1. Oh I love the Sun City--it reminds me of San Franciso houses--and I like the wonkiness--old house settle--doncha know? lol--just beautiful work--amazing and intricate calculations. Congratulations on a work beautifully done...hugs, Julierose

  2. P.S. the only thing I don't like about paper piecing is removing all those papers....I end up tearing some of the stitching out if I'm not careful....hugs, Julierose

  3. I think it is great! And I really like how you included sky. And I have no experience paper piecing, so I can't help you there.

  4. Paper piecing is great! For neatness, exactness and ease of piecing small intricate designs. Using old telephone books for the paper makes the paper removal easy, no ripped out stitches! And your are recycling.

  5. This is a very cool quilt. I love the colors. I did a lot of piecing with the My Small World quilt on inch and a half squares. I pressed all my seams open and that seemed to help with the seam bulk problem. If you decide to do paper piecing on really small pieces, go for a shorter stitch length and use tracing paper. It will still be a pain to pick out, but less painful than with regular paper. Hope these prove to be helpful suggestions.

  6. I think that your quilt is a fabulous work of art. I have been toying with making some house blocks and would never start something this ambitious - the first thing I would do would be to enlarge it. I love the colors, your choice of quilting and binding, and so what if it is wonky - check out pricy art pieces, the ones we are drawn to are the ones that stretch our imagination. Love what you have done, you should be proud.

  7. OH Preeti!! When I got to INDIA, I burst out laughing!! I think your quilt turned out perfectly. Yes, you struggled but you worked through it and it looks fabulous! Julirose has a great point - old houses settle! :)

    LOVE paper piecing in terms of the exactness and perfection that can be achieved. Not a fan of removing those papers but I think once you start, you are going to be hooked :) Short stitch length is key to getting those papers out more easily. It also means if you need to rip something out. . . it is NOT fun :)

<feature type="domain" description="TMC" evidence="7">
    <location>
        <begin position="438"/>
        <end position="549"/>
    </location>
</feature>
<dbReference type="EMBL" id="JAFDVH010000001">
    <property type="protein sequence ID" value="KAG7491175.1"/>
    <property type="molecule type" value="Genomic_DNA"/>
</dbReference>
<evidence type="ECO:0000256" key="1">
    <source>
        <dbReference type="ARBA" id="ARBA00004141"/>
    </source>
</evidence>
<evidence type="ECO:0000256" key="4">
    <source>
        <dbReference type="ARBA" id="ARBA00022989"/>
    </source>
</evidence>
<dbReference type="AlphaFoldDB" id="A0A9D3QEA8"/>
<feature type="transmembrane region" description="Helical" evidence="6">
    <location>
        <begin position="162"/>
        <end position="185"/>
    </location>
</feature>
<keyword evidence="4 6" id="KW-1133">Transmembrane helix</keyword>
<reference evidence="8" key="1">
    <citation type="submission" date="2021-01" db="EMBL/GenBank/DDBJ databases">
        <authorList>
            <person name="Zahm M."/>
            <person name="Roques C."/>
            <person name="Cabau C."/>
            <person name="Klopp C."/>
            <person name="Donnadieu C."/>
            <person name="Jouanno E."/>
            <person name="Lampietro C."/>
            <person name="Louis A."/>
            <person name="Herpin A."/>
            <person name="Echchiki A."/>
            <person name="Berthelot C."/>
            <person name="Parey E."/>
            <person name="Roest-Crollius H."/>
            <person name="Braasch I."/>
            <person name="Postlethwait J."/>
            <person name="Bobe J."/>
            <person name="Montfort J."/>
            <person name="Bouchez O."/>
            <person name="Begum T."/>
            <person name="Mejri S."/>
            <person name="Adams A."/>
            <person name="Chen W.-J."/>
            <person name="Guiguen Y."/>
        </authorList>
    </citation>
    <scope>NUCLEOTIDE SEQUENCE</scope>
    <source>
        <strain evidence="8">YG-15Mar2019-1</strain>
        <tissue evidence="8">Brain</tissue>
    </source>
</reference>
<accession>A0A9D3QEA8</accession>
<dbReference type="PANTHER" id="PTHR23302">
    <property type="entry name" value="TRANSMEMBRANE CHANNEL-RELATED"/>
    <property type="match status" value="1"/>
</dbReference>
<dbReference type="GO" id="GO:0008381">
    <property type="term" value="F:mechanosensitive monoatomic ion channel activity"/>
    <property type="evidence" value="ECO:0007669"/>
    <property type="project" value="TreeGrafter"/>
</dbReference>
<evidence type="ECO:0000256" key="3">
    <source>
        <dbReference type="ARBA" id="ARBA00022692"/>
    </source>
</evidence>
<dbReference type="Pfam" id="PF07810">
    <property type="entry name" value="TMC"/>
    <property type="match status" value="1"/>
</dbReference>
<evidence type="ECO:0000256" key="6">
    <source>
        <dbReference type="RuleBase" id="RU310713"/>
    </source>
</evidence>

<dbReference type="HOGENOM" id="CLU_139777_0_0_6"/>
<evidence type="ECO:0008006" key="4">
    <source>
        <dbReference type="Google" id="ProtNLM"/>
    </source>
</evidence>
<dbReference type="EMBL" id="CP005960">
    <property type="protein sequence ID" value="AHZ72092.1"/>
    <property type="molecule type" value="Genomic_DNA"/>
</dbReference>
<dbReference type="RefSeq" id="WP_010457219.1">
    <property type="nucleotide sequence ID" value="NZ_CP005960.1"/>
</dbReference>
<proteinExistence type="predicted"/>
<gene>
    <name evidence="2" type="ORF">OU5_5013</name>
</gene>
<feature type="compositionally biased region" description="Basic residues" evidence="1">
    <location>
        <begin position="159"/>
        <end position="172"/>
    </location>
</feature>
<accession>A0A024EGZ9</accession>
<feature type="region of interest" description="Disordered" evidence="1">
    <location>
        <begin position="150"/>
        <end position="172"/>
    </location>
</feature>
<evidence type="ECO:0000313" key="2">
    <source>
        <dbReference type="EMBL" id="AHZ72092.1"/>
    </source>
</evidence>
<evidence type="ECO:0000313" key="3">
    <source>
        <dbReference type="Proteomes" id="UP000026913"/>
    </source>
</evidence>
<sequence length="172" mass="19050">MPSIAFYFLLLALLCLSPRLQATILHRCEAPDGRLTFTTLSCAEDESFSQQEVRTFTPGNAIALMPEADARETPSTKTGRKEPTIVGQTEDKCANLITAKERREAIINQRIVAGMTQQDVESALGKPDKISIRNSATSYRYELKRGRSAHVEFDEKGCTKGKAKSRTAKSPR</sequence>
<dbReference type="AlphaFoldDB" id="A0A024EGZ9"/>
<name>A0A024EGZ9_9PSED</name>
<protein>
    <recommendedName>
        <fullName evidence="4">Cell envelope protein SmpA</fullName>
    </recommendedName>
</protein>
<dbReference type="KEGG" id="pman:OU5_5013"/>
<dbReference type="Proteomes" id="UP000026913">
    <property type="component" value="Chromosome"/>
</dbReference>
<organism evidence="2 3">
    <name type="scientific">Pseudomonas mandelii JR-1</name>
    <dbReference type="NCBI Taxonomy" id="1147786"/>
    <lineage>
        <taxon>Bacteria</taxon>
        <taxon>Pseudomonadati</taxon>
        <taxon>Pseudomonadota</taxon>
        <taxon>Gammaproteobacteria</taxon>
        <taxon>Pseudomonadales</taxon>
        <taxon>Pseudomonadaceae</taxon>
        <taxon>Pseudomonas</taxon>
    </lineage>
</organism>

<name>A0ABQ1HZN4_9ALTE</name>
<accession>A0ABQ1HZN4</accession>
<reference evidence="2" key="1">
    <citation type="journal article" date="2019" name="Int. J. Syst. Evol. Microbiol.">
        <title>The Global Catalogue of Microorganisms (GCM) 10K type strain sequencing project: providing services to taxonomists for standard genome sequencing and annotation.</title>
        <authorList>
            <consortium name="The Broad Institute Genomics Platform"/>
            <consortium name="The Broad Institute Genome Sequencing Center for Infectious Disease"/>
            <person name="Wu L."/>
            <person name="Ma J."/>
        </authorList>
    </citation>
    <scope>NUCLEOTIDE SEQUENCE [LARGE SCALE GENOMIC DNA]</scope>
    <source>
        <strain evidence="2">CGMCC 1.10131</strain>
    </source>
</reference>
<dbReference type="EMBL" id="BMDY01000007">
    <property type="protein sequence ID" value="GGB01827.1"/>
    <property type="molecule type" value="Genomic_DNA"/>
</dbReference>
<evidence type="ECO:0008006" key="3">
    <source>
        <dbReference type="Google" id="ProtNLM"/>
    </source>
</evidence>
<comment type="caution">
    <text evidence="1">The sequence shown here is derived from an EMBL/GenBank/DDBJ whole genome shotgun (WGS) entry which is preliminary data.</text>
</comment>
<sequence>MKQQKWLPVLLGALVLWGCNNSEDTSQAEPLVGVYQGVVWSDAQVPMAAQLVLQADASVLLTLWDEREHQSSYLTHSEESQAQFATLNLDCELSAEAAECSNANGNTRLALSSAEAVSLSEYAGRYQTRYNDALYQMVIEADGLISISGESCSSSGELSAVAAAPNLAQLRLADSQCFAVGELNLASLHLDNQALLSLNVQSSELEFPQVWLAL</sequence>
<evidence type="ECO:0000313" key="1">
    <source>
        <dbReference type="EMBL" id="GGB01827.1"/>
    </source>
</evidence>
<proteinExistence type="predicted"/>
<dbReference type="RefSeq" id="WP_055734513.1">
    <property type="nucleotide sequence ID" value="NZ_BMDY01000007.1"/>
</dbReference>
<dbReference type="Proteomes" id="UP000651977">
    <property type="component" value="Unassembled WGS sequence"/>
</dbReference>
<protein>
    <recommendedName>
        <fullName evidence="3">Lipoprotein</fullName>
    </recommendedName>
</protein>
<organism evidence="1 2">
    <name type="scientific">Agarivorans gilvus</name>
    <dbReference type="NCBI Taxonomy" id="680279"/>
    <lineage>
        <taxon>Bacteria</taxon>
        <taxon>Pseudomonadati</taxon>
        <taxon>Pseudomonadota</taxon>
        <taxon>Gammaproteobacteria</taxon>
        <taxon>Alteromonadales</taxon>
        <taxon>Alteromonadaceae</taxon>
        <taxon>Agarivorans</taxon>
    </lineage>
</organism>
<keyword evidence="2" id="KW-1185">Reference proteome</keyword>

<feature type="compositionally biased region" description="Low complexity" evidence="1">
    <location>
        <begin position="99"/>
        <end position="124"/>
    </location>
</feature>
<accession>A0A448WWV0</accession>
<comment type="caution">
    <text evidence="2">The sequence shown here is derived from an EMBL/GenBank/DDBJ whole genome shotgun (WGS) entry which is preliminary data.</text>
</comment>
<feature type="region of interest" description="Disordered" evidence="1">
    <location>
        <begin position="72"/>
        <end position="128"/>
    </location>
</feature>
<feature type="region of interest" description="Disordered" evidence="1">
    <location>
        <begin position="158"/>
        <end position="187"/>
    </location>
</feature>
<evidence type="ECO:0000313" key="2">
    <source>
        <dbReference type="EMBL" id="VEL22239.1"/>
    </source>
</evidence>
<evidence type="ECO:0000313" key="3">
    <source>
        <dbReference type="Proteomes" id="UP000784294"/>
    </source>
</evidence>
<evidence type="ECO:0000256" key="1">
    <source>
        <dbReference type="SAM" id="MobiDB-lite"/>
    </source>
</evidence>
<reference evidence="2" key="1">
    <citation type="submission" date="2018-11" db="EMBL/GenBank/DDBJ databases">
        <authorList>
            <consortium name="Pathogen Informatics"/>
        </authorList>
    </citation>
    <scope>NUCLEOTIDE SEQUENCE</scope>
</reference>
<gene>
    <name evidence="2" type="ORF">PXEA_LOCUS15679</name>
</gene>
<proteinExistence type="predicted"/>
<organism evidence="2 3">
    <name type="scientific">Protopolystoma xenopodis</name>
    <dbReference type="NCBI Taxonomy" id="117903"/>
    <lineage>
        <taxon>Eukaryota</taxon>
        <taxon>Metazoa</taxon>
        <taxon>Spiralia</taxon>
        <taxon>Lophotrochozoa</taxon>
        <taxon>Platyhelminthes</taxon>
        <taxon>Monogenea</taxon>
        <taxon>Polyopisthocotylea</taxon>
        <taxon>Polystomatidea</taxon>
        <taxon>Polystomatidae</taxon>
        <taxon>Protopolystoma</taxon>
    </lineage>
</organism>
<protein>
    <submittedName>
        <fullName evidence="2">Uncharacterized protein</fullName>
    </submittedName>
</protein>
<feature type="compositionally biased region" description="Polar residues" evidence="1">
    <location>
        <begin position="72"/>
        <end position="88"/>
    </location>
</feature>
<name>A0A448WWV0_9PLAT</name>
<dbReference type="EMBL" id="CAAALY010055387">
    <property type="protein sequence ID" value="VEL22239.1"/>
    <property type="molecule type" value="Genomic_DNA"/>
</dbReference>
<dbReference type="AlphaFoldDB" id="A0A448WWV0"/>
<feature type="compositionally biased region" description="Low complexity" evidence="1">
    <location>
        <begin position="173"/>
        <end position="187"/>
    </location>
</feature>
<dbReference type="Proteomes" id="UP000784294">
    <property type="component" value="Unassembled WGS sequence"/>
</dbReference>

8. This turned out to be a beautiful quilt. Love the colours and houses, as they age, sag just like me lol. Good for you for sticking with this project. I do some paper piecing and love the sharp points you can achieve. As for ripping off the papers, just take them with you when you are watching TV and rip away.

  9. Preeti - this is possibly your greatest work to this date. I think it is wonderful. I really, really, really liked Homeful, but the work and planning that had to go into this! Wowza! As for paper piecing - we can do a lesson or two when I come to visit. I enjoy paper piecing a lot. - Sylvia H

  10. From Anne in Pennsylvania

    I absolutely love it a little wonky. It reminds me of a Mediterranean travel poster and too much precision would spoil the effect. I'm not a fan of paper piecing but sometimes it's worth the struggle. It's tricky to learn and takes practice, and removing the papers is an extra tedious step. But it can't be beat when you need to be super precise, and it's the only way to assemble those complicated blocks with unusual shapes or angles.

  11. Oh Preeti this is just stunning!!! I can't believe the detail and the number of house in a quilt of that size. I am so glad that you continued to the end. x

  12. Love the log cabin houses. THis has been on my list for along time. Diagonal quilting was just right too. Saving this to my memory!

  13. Ok. You asked for it! You are absolutely nuts and obviously talented, and stubborn. How's that? I adore this mini quilt. It is colorful and is exactly that-A CITY-wow. I am in awe of your perseverence. I love paper piecing. You should give it a try for sure. Join us at "Sit Down Free Motion Quilters" on FaceBook. We have just started a BOM of paper piecing with the talented Jeanne Harrison (who gives her knowledge for free including many FMQ lessons). We are doing some blocks right now that have 4 sections of 2 1/2" and all 4 put together will end up at 4" when put in the quilt. There are a total of 26 of these Bethettes. Come check it out.These small sections are putting us to the test but we are learning so much. Hope to see you there. P>S> I liked the name "INDIA" for this mini. LOL.

  14. This is another winner Preeti.... Love to see your journey thru your quilt life!!! i'm glad you kept at it... it is a very nice project..I think you will LOVE PP... for me it is a bit confining, as i am always all over the place with my projects...:)) GB

  15. INDIA? Oh my, I was laughing so hard, I could hardly continue reading. This quilt is awesome. I'm sorry it gave you so much trouble, but I'm glad you stuck with it. I'm amazed at what you went through to change those windows. They do look great, but I would probably have gone with the story that the shades were drawn at that house. I used to make tiny quilt blocks and at that time, I used a 1/8 inch seam allowance (the width of the right side of my presser foot). There was still some bulk to deal with, but the overall amount of fabric on the back was less. You need to use a sole plate (is that what it's called?) with a small needle hole, though. For some reason it did make working with tiny blocks easier. I have a feeling you will love paper piecing. It's great for making tiny things (or anything, really) with precision.